†An aside– because this was something I had never attempted, the amendment was done without charge; the pen was not dear, and we both knew that destruction was possible, so the most this would cost was the replacement of a pen you can have for $4.23 on one side and a quantity of wasted minutes on the other.  Success saw me convert theory into skill, which is payment enough, while the pen-owner had a desire satisfied (and, in an email since, sufficiently so to express contentment).  Consideration, in the legal sense, flows without any cash involved.

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Posted by Dirck on 1 June, 2017

This Week’s Pens Inks How Much Novel Written
  • 20 manuscript pages.

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Posted by Dirck on 25 May, 2017

This Week’s Pens Inks How Much Novel Written
  • 12 manuscript pages.†

†Apart from having to spend most of Monday prostrated before an effigy of Victoria, d.g. Reg., Def. Fid., Imp. Ind, as required by Canadian federal law and thus getting no writing done‡, I find that the air up here as I approach 60,000 words is getting damn thin.  I’ve sent a team of Sherpas back to the last supply cache to drag up a few extra cylinders of inspiration, but until they get back I’m moving fairly slowly.

‡In all honesty, I was mowing the lawn and pushing my son on the swings.  While it’s not getting the book finished, both are valid (and in the latter, important) uses of my time, so I thank Her Late Majesty for imposing a day off in the best part of the year upon me.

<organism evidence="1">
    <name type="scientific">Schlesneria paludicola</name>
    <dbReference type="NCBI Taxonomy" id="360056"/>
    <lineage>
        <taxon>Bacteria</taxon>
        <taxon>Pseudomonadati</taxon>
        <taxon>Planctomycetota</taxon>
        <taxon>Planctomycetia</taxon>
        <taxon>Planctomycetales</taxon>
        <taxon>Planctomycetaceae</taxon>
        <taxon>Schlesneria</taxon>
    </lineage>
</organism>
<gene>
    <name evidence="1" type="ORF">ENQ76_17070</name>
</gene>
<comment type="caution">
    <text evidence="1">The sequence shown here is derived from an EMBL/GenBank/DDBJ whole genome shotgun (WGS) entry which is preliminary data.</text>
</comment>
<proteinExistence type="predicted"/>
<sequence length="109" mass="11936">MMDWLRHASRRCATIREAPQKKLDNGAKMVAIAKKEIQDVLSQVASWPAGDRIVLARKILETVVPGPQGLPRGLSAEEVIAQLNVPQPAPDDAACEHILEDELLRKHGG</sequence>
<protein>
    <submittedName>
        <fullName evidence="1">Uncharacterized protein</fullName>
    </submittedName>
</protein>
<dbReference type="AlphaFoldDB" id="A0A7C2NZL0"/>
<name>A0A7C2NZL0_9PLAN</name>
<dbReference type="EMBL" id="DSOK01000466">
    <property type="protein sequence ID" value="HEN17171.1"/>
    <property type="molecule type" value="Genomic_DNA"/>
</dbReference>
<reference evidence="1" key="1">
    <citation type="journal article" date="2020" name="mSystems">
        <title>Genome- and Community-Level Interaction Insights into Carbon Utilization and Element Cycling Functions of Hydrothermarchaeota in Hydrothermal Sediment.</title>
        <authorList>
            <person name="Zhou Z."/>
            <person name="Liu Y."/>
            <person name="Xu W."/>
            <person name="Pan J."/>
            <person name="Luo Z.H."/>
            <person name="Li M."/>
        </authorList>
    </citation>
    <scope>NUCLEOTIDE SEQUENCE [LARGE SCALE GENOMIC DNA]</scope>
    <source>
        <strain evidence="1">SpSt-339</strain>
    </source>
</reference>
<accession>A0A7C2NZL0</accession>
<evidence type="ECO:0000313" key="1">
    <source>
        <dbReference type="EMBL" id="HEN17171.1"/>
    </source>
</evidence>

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The Creeping Future!

Posted by Dirck on 19 May, 2017

A rather long Friday Film today– an interview with William Gibson, who I find fascinating.  And not just because he’s so darned tall.

Today’s pen with an amusingly apt name: Retro 51 Tornado
Today’s ink: Jentle blue-black

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Posted by Dirck on 11 May, 2017

This Week’s Pens Inks How Much Novel Written
  • 17 manuscript pages (plus two of utterly useless gibberish that ate time pointlessly on Monday); the muse but whispers this week.

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Posted by Dirck on 4 May, 2017

This Week’s Pens Inks How Much Novel Written
  • 23 manuscript pages